‘We’re stronger together – junior doctors, consultants, radiographers – standing up together and fighting together.
‘We are stronger than ever. We’re not just fighting for ourselves, this is for the future of our profession and our NHS. Power to all the doctors. We have to take it, they won’t give it.’
Vishal Sharma Chair of the BMA Consultants Committee, said: ‘Which employer would cut your pay each year for 15 years? What employer would send you to deal with a deadly pandemic with no adequate PPE?
‘But that is what this government is doing. Is it any wonder we we are striking? We are stronger than ever. In a survey, 58% of consultants said they had had vacancies in their departments and 80% said they couldn’t fill them.
‘You may hear the media say we should not be striking. Will it put us off?’ he asked, receiving a resounding ‘NO!’ in reply.
‘No. They have brought in this anti-democratic strike law. Yesterday I wrote to the prime minister saying we will not call any further strikes for four weeks and we have also formally written to ACAS asking for their assistance.
‘However we are clear, if the government do not come to the table we will call further strike action in November and December and we will re-ballot.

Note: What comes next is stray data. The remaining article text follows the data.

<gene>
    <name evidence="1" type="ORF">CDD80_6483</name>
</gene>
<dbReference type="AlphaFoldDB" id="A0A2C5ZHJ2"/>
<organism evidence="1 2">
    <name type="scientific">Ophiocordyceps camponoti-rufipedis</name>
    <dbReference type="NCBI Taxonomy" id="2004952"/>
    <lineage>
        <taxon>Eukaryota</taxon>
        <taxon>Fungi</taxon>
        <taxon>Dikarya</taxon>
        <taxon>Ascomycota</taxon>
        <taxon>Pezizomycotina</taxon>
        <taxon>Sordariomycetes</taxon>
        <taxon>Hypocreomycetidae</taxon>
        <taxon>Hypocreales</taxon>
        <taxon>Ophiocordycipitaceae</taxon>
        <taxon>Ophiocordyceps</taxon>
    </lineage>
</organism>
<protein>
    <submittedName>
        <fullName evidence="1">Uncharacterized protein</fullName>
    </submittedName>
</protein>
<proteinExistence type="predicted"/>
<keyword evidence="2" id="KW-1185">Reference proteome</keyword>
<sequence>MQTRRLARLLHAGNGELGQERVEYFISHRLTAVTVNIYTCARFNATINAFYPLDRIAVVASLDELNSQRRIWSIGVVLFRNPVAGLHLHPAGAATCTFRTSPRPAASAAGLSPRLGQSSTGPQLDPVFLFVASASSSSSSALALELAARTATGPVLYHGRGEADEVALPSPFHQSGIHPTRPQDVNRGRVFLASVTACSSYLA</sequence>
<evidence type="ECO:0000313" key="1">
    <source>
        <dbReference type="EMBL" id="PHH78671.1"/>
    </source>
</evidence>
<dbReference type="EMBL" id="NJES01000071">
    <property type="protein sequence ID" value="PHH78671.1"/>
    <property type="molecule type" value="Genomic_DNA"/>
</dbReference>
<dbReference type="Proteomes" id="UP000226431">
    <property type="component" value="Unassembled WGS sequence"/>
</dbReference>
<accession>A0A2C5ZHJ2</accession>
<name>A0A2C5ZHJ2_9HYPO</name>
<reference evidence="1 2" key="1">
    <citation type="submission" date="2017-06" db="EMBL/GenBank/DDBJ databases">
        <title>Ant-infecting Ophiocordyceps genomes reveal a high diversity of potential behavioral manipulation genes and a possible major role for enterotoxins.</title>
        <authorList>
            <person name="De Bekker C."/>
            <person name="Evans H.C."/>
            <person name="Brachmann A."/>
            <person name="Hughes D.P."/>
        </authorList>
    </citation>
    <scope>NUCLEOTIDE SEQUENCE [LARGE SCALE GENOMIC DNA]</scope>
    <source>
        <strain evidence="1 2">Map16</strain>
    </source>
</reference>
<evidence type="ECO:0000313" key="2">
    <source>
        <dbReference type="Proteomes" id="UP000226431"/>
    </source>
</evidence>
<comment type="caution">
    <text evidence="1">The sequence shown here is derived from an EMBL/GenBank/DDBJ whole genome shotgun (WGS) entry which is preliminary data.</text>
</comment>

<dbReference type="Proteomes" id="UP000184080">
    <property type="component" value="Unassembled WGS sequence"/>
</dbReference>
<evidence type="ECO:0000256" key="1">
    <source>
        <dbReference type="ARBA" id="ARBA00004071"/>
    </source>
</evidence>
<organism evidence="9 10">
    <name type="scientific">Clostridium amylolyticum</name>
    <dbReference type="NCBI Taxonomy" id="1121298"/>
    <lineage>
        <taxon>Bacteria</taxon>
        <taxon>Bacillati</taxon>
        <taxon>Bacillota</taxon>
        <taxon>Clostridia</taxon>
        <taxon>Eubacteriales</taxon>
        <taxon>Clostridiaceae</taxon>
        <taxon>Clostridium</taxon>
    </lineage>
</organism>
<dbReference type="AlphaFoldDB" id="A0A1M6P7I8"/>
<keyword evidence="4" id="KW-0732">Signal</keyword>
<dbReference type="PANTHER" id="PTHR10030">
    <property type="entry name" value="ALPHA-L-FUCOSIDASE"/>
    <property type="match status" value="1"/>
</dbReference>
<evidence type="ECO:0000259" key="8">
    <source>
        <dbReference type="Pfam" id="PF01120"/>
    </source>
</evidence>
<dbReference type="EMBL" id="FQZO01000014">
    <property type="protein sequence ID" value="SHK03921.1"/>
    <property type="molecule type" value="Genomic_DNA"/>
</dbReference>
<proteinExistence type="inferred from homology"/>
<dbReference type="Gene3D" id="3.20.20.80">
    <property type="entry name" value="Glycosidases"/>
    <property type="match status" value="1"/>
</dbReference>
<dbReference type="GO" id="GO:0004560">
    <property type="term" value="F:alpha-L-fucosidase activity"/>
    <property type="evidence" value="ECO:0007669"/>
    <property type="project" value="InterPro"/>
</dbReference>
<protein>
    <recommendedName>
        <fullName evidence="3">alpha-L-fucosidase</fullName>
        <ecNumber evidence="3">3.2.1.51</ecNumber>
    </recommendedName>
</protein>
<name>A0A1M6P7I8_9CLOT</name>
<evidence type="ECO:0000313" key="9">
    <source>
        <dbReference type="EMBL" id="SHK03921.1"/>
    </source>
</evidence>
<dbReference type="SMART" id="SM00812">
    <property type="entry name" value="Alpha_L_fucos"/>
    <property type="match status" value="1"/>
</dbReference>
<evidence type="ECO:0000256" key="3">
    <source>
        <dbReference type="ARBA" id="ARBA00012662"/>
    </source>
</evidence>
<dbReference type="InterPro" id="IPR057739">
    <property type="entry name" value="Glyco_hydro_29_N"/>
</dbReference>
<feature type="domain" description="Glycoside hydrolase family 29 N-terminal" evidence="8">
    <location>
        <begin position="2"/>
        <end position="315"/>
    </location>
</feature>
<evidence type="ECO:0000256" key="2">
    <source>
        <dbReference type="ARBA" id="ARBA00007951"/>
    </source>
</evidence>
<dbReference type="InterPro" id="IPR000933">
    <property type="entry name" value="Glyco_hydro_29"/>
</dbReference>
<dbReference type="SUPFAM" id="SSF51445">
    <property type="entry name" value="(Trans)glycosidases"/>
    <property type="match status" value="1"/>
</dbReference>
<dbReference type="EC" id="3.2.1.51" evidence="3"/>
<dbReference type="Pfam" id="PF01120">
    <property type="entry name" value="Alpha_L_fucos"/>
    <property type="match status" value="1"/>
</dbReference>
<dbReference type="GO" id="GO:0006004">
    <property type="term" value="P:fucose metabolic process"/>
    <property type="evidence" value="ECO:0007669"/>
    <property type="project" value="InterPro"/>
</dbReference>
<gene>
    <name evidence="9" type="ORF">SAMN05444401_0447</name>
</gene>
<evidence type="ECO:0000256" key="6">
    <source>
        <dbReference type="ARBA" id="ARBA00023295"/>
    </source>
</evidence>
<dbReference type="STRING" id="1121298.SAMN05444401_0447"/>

‘They cannot and they will not break us. For the sake of our NHS and for the sake of our members and for the sake of our patients, we must win and if we continue to stand together we will win.’
Dr Sumi Manirajan, deputy chair of the BMA Junior Doctors Committee, said: We all know colleagues who have moved to Australia or New Zealand. We would need 50,000 new doctors to have the same level of doctors as they have in Europe.
‘We’re doing more than ever before. Pay restoration is the first step in saving our profession and the first step in saving our NHS
‘We stand united as one profession, we are fighting for generations of doctors that will come after us.’
BMA Council Chairman Dr Phil Banfield, the final speaker at the rally, said: ‘Why now, why are we making a stand? It’s simple. You have said “enough is enough”. Look at this last year, look at what you have become. You have made your union a force of nature.
‘You have made your union what it is – an organisation that will take on any government that seeks to move against you and your NHS. We are the doctors trade union. We will not just win this dispute, we will win every dispute.
‘This government is attacking your union, it calls your union militant. All of us together, one BMA, standing together on the picket lines
‘Sunak says he’s interested in long-term decisions. Well I tell him, we’re in this for the long term. What did we hear from health secretary Barclay today? A repeated mantra about his focus on the long term.
‘I will tell you what long term means to us, 13 years of Tory cuts.
‘We will strike until the next general election and beyond that if that’s what it takes. Doctors are organised.
‘Stick together strike together, win together,’ Banfield concluded, to loud cheers from his members, who responded with loud and long chants of ‘BMA BMA BMA!’